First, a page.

I was chatting with a Virginia Dem elected official this morning, someone whose analysis of elections/politics I really respect, and they were telling me they’re nervous heading into the 2019 House of Delegates elections. According to my source, House Dems could have trouble defending several of our freshmen this year, the “off/odd election year” in Virginia, in which there’s no federal race AND no statewide race for governor/LG/AG on the ballot.
So basically, this year, the “top of the ticket” is going to be some high-profile county races (e.g., for Fairfax County Board Chair, Loudoun County Board Chair, PW County Board Chair), a few State Senate races in competitive districts, and other than that the House of Delegates races. The question isn’t WHETHER voter turnout in 2019 will “drop off” from the 2017 gubernatorial election year, but by HOW MUCH – both overall and relatively (e.g., how symmetric/asymmetric) between Rs and Ds.
Anyway, I was curious what different scenarios might look like, so I crunched some numbers for key House of Delegates districts (I avoided districts that will probably be changing due to the “Bethune-Hill” racial packing case), which you can see below, and looked at how that might impact results. Of course, it’s quite possible that Republicans won’t show up in November, perhaps because they’re demoralized, and that Democratic “dropoff” from the last gubernatorial year won’t be as bad as it’s been historically in Virginia. It’s also quite possible that Chaz Nuttycombe’s predictions (“not a matter of whether Democrats are flipping the chamber this November…it’s whether Democrats will get to 60 seats”) will be proven correct. But just to see what COULD happen given a few different “dropoff” scenarios, I pulled together a few tables – see below (click to enlarge). Highlights that jumped out at me include:
- First off, note how much larger Dem turnout was in 2017 compared to 2015 (“off/odd-year”) and 2013 (gubernatorial year). For instance, HD10 (currently represented by Del. Wendy Gooditis) saw 15,161 votes in 2017, up 56% from just 9,723 in 2013 and up 139% from only 6,355 in 2015. Or look at HD13 (Del. Danica Roem), which had 12,077 Dem votes in 2017, up 116% from just 5,592 in 2015. HD50 (Del. Lee Carter) is another good example, with 11,366 Dem votes in 2017, up 107% from just 5,484 in 2015.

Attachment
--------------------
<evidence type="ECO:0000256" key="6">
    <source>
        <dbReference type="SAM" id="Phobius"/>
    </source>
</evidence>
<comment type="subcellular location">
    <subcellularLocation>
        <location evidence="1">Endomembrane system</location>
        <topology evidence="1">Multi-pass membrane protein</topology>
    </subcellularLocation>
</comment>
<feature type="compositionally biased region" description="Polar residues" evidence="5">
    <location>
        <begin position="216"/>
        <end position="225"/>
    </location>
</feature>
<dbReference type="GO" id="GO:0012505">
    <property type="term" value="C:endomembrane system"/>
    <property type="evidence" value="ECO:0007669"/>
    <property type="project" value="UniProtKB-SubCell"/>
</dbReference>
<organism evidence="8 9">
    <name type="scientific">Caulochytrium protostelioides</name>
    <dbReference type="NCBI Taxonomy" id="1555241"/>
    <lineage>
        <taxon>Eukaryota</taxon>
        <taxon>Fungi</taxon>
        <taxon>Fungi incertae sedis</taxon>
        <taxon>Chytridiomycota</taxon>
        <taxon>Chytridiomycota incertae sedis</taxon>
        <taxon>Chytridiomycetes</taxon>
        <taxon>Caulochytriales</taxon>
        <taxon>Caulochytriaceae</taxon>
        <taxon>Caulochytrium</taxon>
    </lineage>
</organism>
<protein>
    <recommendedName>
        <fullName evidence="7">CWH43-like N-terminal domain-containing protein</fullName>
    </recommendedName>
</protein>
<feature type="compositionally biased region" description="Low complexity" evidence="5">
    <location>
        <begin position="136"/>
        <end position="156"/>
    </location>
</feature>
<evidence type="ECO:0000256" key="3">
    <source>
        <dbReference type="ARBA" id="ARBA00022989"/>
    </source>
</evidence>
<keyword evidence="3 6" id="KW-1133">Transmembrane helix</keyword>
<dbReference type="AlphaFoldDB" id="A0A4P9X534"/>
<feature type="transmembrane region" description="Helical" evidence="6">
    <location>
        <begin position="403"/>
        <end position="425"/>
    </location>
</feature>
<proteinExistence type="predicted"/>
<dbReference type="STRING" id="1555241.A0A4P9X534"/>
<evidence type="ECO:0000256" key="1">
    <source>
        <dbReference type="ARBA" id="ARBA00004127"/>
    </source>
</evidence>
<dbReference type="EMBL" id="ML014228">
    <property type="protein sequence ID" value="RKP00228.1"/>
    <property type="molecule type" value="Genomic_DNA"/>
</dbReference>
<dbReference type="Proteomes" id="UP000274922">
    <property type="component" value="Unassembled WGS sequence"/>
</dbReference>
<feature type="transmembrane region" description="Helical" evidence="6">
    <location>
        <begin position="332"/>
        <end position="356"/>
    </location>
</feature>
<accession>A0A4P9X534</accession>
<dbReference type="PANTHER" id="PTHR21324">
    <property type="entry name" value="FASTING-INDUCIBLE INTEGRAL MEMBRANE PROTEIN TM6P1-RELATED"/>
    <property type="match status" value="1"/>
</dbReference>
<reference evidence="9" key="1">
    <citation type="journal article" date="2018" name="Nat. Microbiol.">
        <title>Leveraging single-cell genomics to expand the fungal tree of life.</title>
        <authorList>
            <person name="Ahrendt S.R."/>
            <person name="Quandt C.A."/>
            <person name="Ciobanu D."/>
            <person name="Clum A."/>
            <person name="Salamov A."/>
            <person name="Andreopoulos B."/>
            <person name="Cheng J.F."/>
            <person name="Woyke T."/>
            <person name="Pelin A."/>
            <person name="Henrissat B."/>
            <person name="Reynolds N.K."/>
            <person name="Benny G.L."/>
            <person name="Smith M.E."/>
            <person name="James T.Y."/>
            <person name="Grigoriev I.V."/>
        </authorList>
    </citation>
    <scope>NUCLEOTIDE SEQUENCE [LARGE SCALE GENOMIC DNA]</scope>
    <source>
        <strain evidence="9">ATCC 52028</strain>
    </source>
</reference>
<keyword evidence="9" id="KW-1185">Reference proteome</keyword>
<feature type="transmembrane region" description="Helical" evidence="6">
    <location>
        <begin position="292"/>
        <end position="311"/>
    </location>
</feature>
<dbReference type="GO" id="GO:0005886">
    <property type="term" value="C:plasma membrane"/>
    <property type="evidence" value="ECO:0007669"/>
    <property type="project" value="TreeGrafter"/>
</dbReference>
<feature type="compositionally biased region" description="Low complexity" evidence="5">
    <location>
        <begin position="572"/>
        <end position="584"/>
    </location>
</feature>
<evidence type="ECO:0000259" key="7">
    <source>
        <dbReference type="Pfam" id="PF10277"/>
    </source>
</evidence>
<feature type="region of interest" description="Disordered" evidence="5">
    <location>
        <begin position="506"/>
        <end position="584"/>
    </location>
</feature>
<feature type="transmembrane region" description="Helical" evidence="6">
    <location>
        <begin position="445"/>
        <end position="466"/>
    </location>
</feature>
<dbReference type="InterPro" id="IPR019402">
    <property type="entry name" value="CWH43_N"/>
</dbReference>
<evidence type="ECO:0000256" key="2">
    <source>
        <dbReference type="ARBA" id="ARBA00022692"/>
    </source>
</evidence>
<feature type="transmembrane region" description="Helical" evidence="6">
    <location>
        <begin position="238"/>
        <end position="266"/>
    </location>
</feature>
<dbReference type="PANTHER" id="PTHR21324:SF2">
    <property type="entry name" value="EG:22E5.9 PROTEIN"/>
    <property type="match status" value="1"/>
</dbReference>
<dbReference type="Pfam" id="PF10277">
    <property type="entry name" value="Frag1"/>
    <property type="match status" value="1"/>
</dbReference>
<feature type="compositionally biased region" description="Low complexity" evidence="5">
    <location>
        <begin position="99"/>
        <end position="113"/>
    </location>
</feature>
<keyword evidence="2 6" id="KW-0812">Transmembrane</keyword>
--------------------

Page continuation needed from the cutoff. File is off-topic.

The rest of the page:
- In sharp contrast, you can see that Republican turnout has been MUCH steadier over the years. In HD10, for instance, Republican turnout was 14,025 in 2017, up only slightly from 12,950 in 2013 and from 10,415 in 2015. So, while Dem turnout in HD10 more than doubled in 2017 compared to 2015, Republican turnout in HD10 was up just 35% from 2015 and up only 8% from 2013. In HD13, Dem turnout in 2017 was also more than double 2015 turnout and up nearly 50% from 2013, while Republican turnout was up just 44% from 2015 and 15% from 2013.
- Clearly, Dem turnout went wild in 2017, with massive anti-Trump energy fueling it, while Republican turnout wasn’t much changed from the last gubernatorial election year of 2013. The bottom line is that Republicans are much, much steadier, more regular voters than Democrats, at least when it comes to Virginia elections. And historically, that has usually hurt Democrats badly in “off/odd” years. The question is, will it do so again in the “off/odd” election year of 2019? If we want to take back the House of Delegates, we’d better work our butts off to make sure it doesn’t!